Morning Report: Inflation-adjusted home prices throughout the years 6/26/17

Vital Statistics:

Last Change
S&P Futures 2442.5 7.5
Eurostoxx Index 390.7 3.1
Oil (WTI) 43.1 0.1
US dollar index 88.7 0.1
10 Year Govt Bond Yield 2.15%
Current Coupon Fannie Mae TBA 103.31
Current Coupon Ginnie Mae TBA 104.375
30 Year Fixed Rate Mortgage 3.91

Stocks are higher this morning on good economic news overseas. Bonds and MBS are flat.

Not a lot of important data this week, although we will have a lot of Fed-speak tomorrow. Personal Income and Personal Spending on Friday will be the biggest event.

Durable Goods orders fell 1.1% last month, as aircraft orders (which are notoriously volatile) fell again. Ex transportation, they were up .1% MOM and 5.5% YOY. Capital Goods orders (which is a proxy for capital expenditures) fell .1% MOM and is up 5% YOY.

Economic Growth slowed in May, according to the Chicago Fed National Activity Index. This looks like a bit of a reversal from a strong April reading. Production indicators drove the decrease, while employment and housing contributed.

The recent rally in the markets could provide another justification for rate hikes, according to NY Fed President William Dudley. “When financial conditions ease, as has been the case recently, this can provide additional impetus for the decision to continue to remove monetary policy accommodation.”

Note the language “remove monetary policy accommodation.” To the Fed, they are still stimulating the economy, and they are dialing back that accommodation, not tightening in the classic sense.

On an inflation-adjusted basis, home prices have been outstripping inflation for decades. In the 1940s, the median house price (inflation adjusted to 2000 dollars) was $30,600. The median home price in 2000 was almost 200k, inflation adjusted. If you look at non-inflation adjusted numbers, the median home price in 2000 was $2938, and the median income was $956, making the median house price to median income ratio 3.07x. Generally speaking, that ratio is in the 3.1x – 3.6x range historically. It did peak at 4.8x in 2005, and we are back to elevated levels again.

Speaking of inflation, while things like healthcare, college tuition have outstripped inflation, technology has driven it lower. Check out this Radio Shack Flyer from 1991. Everything on that page cost over $3,200 and all that functionality can now be found on your smartphone. (Yes, even the CB can be monitored via browser). Here is what your phone may be able to do in 10 years.

radio shack

Delinquent GSE mortgages are at the lowest level since 2008. DQ GSE loans were 1%, while DQ FHA loans were 4%. DQs overall were 2.8%.

19 Responses

  1. The victimhood totem pole in action: “We’re higher up on the pole than you! Get lost!”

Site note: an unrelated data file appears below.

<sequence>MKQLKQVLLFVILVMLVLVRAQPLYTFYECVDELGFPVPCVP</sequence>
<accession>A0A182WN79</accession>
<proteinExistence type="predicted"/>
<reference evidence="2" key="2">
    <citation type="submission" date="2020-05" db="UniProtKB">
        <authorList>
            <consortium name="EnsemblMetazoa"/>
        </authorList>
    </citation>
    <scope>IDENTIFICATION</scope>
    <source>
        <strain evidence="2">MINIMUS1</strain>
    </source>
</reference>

2. “Inflation” is like the common cold in the sense that cold symptoms are a function of one or another virus attacks and the inflation measure is merely a function of a very large number of variables.

    We tend to think of it in terms of Weimar or Venezuelan money printing, but it is, for a healthy economy, so much more complex. As you note, electronic technology is flat out cheaper and better. Housing is more expensive, but also better, in many ways [no lead paint, no asbestos, insulation, efficient heating and cooling, triple pane windows that don’t leak, better plumbing, engineered hardwood, trusses, hardie fire resistant siding, hardie backer for wet rooms, subflooring that doesn’t creak, and a hundred other improvements that become very notable when you try to “modernize” an old house, even one with good bones], medical care is far more expensive but better, higher education has a greatly increased sticker price for better STEM but essentially the same humanities, social sciences, liberal arts, fine arts, law, and business offerings.

    Military hardware is hugely more expensive. Considering that much of the improvement in it is electronic tech advances, which are cheaper, that seems anomalous.

    Brent, what is the comparison on food pricing?


    • Here is the CPI subindex for food prices:

      At the end of the day, the difficulty with hedonic adjustments is evident in that ad. What does the PC cost? About $1,600. What does a good PC at Best Buy cost? $1,600 is not unreasonable. Yet the techological improvement from 1991 is exponential.


      • Thanx, Brent.

        Food prices seemed to sharply rise with energy pricing.


        • Both are commodities on a global market and are denominated in dollars. So if the US dollar takes a dive, food and energy inflation happens.


    • “Military hardware is hugely more expensive.”

      Increasing complexity, highly vertical customization. Recouping r&d and especially testing. Every piece of hardware has all sorts of expenses embedded in it beyond that, including cost of producing bid responses, lawyers, junkets and conferences, and so on an so forth. An honest effort to drive the price down and increase the quality could reduce the cost tremendously, but isn’t going to happen. There’s an argument that a lot of the military hardware being purchased is far more expensive than the hardware we actually need. Even so, a lot of it is the $500 toilet seat scenario . . . and it’s a lot easier to hide the irrationality of the expense when you’re talking about custom chips or software or memory.